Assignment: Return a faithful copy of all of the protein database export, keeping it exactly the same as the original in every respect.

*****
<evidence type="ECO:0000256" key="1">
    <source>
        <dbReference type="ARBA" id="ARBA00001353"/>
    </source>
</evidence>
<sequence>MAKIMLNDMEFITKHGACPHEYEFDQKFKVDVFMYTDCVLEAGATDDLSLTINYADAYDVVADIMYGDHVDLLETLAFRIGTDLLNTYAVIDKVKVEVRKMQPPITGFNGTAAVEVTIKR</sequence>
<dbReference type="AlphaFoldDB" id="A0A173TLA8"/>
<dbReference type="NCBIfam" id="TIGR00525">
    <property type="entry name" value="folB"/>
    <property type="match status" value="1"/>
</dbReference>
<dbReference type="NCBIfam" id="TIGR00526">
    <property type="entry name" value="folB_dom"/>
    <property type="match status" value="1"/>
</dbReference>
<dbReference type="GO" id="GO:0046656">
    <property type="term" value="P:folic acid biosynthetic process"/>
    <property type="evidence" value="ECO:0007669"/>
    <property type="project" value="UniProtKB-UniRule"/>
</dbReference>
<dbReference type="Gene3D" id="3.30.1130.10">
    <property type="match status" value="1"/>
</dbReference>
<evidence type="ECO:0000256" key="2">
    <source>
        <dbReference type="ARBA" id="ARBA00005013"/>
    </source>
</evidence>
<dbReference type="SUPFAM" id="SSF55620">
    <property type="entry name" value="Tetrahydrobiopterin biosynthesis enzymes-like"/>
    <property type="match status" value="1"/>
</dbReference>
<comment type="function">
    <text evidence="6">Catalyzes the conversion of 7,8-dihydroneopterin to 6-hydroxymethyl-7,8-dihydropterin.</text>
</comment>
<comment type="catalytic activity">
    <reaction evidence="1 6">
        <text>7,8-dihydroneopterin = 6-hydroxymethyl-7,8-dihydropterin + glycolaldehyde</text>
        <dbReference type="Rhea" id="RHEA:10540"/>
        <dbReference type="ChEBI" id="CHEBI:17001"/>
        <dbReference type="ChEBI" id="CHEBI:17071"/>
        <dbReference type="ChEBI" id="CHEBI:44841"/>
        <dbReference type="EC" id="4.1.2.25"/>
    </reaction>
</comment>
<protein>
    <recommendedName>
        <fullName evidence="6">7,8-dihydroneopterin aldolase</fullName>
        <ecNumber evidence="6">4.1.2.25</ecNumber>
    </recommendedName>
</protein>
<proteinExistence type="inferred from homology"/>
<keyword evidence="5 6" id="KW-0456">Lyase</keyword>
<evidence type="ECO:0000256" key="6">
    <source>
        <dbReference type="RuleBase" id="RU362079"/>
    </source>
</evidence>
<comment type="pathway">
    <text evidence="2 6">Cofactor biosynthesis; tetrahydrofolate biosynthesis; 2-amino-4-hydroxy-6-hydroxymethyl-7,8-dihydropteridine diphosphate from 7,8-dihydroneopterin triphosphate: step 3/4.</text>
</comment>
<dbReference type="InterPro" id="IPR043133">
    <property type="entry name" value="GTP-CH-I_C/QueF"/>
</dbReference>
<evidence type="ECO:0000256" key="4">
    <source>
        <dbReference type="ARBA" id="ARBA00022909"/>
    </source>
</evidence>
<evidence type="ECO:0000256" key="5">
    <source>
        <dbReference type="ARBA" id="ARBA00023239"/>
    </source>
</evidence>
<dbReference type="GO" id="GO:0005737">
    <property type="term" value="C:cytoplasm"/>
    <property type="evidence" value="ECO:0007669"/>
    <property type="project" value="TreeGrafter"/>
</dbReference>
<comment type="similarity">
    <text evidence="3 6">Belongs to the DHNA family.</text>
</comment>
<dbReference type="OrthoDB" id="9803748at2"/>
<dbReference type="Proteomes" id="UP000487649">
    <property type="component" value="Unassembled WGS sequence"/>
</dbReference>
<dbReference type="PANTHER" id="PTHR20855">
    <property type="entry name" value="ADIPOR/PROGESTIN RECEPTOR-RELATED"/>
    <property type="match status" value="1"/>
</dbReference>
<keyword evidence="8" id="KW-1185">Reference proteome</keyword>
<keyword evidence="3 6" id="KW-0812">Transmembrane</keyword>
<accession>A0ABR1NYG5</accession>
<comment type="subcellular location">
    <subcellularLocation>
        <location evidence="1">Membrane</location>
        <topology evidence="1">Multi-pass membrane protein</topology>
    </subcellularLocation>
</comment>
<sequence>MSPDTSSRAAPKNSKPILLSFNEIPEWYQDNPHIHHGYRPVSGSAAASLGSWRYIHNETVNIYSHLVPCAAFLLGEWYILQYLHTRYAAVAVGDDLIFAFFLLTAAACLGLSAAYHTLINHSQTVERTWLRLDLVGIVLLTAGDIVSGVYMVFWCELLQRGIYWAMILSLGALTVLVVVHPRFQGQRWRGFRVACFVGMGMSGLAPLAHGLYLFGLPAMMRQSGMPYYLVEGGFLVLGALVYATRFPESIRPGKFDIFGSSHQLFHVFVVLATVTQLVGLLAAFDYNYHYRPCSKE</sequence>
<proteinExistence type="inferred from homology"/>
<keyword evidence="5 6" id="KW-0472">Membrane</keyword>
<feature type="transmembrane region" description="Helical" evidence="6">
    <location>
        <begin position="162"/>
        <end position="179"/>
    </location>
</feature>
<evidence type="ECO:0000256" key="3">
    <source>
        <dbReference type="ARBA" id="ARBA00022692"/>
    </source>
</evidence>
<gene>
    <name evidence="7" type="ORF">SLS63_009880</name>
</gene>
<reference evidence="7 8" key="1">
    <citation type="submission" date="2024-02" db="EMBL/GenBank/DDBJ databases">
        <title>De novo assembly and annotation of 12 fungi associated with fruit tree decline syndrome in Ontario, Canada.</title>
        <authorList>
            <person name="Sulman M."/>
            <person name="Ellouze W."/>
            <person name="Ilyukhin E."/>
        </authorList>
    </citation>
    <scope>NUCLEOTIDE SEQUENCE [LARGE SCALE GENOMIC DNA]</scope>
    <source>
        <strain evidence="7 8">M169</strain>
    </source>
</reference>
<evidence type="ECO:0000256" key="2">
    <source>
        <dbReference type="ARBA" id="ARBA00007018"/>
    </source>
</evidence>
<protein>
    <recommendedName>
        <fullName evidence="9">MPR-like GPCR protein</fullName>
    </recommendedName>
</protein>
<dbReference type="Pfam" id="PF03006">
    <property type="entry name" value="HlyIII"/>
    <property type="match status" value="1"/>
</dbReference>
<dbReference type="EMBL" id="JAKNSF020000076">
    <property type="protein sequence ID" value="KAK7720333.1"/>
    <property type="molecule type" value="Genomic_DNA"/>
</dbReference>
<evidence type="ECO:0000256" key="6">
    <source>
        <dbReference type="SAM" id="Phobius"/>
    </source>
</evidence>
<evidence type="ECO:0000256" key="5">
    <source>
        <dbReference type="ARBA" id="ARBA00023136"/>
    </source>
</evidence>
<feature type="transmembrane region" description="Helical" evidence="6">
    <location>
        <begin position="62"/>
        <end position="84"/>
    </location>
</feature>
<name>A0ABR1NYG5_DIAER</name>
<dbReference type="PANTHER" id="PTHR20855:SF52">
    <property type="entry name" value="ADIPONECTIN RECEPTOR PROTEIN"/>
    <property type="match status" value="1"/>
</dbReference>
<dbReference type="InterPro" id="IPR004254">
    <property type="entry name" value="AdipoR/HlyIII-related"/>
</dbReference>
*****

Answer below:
<evidence type="ECO:0000256" key="1">
    <source>
        <dbReference type="ARBA" id="ARBA00001353"/>
    </source>
</evidence>
<sequence>MAKIMLNDMEFITKHGACPHEYEFDQKFKVDVFMYTDCVLEAGATDDLSLTINYADAYDVVADIMYGDHVDLLETLAFRIGTDLLNTYAVIDKVKVEVRKMQPPITGFNGTAAVEVTIKR</sequence>
<dbReference type="AlphaFoldDB" id="A0A173TLA8"/>
<dbReference type="NCBIfam" id="TIGR00525">
    <property type="entry name" value="folB"/>
    <property type="match status" value="1"/>
</dbReference>
<dbReference type="NCBIfam" id="TIGR00526">
    <property type="entry name" value="folB_dom"/>
    <property type="match status" value="1"/>
</dbReference>
<dbReference type="GO" id="GO:0046656">
    <property type="term" value="P:folic acid biosynthetic process"/>
    <property type="evidence" value="ECO:0007669"/>
    <property type="project" value="UniProtKB-UniRule"/>
</dbReference>
<dbReference type="Gene3D" id="3.30.1130.10">
    <property type="match status" value="1"/>
</dbReference>
<evidence type="ECO:0000256" key="2">
    <source>
        <dbReference type="ARBA" id="ARBA00005013"/>
    </source>
</evidence>
<dbReference type="SUPFAM" id="SSF55620">
    <property type="entry name" value="Tetrahydrobiopterin biosynthesis enzymes-like"/>
    <property type="match status" value="1"/>
</dbReference>
<comment type="function">
    <text evidence="6">Catalyzes the conversion of 7,8-dihydroneopterin to 6-hydroxymethyl-7,8-dihydropterin.</text>
</comment>
<comment type="catalytic activity">
    <reaction evidence="1 6">
        <text>7,8-dihydroneopterin = 6-hydroxymethyl-7,8-dihydropterin + glycolaldehyde</text>
        <dbReference type="Rhea" id="RHEA:10540"/>
        <dbReference type="ChEBI" id="CHEBI:17001"/>
        <dbReference type="ChEBI" id="CHEBI:17071"/>
        <dbReference type="ChEBI" id="CHEBI:44841"/>
        <dbReference type="EC" id="4.1.2.25"/>
    </reaction>
</comment>
<protein>
    <recommendedName>
        <fullName evidence="6">7,8-dihydroneopterin aldolase</fullName>
        <ecNumber evidence="6">4.1.2.25</ecNumber>
    </recommendedName>
</protein>
<proteinExistence type="inferred from homology"/>
<keyword evidence="5 6" id="KW-0456">Lyase</keyword>
<evidence type="ECO:0000256" key="6">
    <source>
        <dbReference type="RuleBase" id="RU362079"/>
    </source>
</evidence>
<comment type="pathway">
    <text evidence="2 6">Cofactor biosynthesis; tetrahydrofolate biosynthesis; 2-amino-4-hydroxy-6-hydroxymethyl-7,8-dihydropteridine diphosphate from 7,8-dihydroneopterin triphosphate: step 3/4.</text>
</comment>
<dbReference type="InterPro" id="IPR043133">
    <property type="entry name" value="GTP-CH-I_C/QueF"/>
</dbReference>
<evidence type="ECO:0000256" key="4">
    <source>
        <dbReference type="ARBA" id="ARBA00022909"/>
    </source>
</evidence>
<evidence type="ECO:0000256" key="5">
    <source>
        <dbReference type="ARBA" id="ARBA00023239"/>
    </source>
</evidence>
<dbReference type="GO" id="GO:0005737">
    <property type="term" value="C:cytoplasm"/>
    <property type="evidence" value="ECO:0007669"/>
    <property type="project" value="TreeGrafter"/>
</dbReference>
<comment type="similarity">
    <text evidence="3 6">Belongs to the DHNA family.</text>
</comment>
<dbReference type="OrthoDB" id="9803748at2"/>
<dbReference type="Proteomes" id="UP000487649">
    <property type="component" value="Unassembled WGS sequence"/>
</dbReference>
<dbReference type="PANTHER" id="PTHR20855">
    <property type="entry name" value="ADIPOR/PROGESTIN RECEPTOR-RELATED"/>
    <property type="match status" value="1"/>
</dbReference>
<keyword evidence="8" id="KW-1185">Reference proteome</keyword>
<keyword evidence="3 6" id="KW-0812">Transmembrane</keyword>
<accession>A0ABR1NYG5</accession>
<comment type="subcellular location">
    <subcellularLocation>
        <location evidence="1">Membrane</location>
        <topology evidence="1">Multi-pass membrane protein</topology>
    </subcellularLocation>
</comment>
<sequence>MSPDTSSRAAPKNSKPILLSFNEIPEWYQDNPHIHHGYRPVSGSAAASLGSWRYIHNETVNIYSHLVPCAAFLLGEWYILQYLHTRYAAVAVGDDLIFAFFLLTAAACLGLSAAYHTLINHSQTVERTWLRLDLVGIVLLTAGDIVSGVYMVFWCELLQRGIYWAMILSLGALTVLVVVHPRFQGQRWRGFRVACFVGMGMSGLAPLAHGLYLFGLPAMMRQSGMPYYLVEGGFLVLGALVYATRFPESIRPGKFDIFGSSHQLFHVFVVLATVTQLVGLLAAFDYNYHYRPCSKE</sequence>
<proteinExistence type="inferred from homology"/>
<keyword evidence="5 6" id="KW-0472">Membrane</keyword>
<feature type="transmembrane region" description="Helical" evidence="6">
    <location>
        <begin position="162"/>
        <end position="179"/>
    </location>
</feature>
<evidence type="ECO:0000256" key="3">
    <source>
        <dbReference type="ARBA" id="ARBA00022692"/>
    </source>
</evidence>
<gene>
    <name evidence="7" type="ORF">SLS63_009880</name>
</gene>
<reference evidence="7 8" key="1">
    <citation type="submission" date="2024-02" db="EMBL/GenBank/DDBJ databases">
        <title>De novo assembly and annotation of 12 fungi associated with fruit tree decline syndrome in Ontario, Canada.</title>
        <authorList>
            <person name="Sulman M."/>
            <person name="Ellouze W."/>
            <person name="Ilyukhin E."/>
        </authorList>
    </citation>
    <scope>NUCLEOTIDE SEQUENCE [LARGE SCALE GENOMIC DNA]</scope>
    <source>
        <strain evidence="7 8">M169</strain>
    </source>
</reference>
<evidence type="ECO:0000256" key="2">
    <source>
        <dbReference type="ARBA" id="ARBA00007018"/>
    </source>
</evidence>
<protein>
    <recommendedName>
        <fullName evidence="9">MPR-like GPCR protein</fullName>
    </recommendedName>
</protein>
<dbReference type="Pfam" id="PF03006">
    <property type="entry name" value="HlyIII"/>
    <property type="match status" value="1"/>
</dbReference>
<dbReference type="EMBL" id="JAKNSF020000076">
    <property type="protein sequence ID" value="KAK7720333.1"/>
    <property type="molecule type" value="Genomic_DNA"/>
</dbReference>
<evidence type="ECO:0000256" key="6">
    <source>
        <dbReference type="SAM" id="Phobius"/>
    </source>
</evidence>
<evidence type="ECO:0000256" key="5">
    <source>
        <dbReference type="ARBA" id="ARBA00023136"/>
    </source>
</evidence>
<feature type="transmembrane region" description="Helical" evidence="6">
    <location>
        <begin position="62"/>
        <end position="84"/>
    </location>
</feature>
<name>A0ABR1NYG5_DIAER</name>
<dbReference type="PANTHER" id="PTHR20855:SF52">
    <property type="entry name" value="ADIPONECTIN RECEPTOR PROTEIN"/>
    <property type="match status" value="1"/>
</dbReference>
<dbReference type="InterPro" id="IPR004254">
    <property type="entry name" value="AdipoR/HlyIII-related"/>
</dbReference>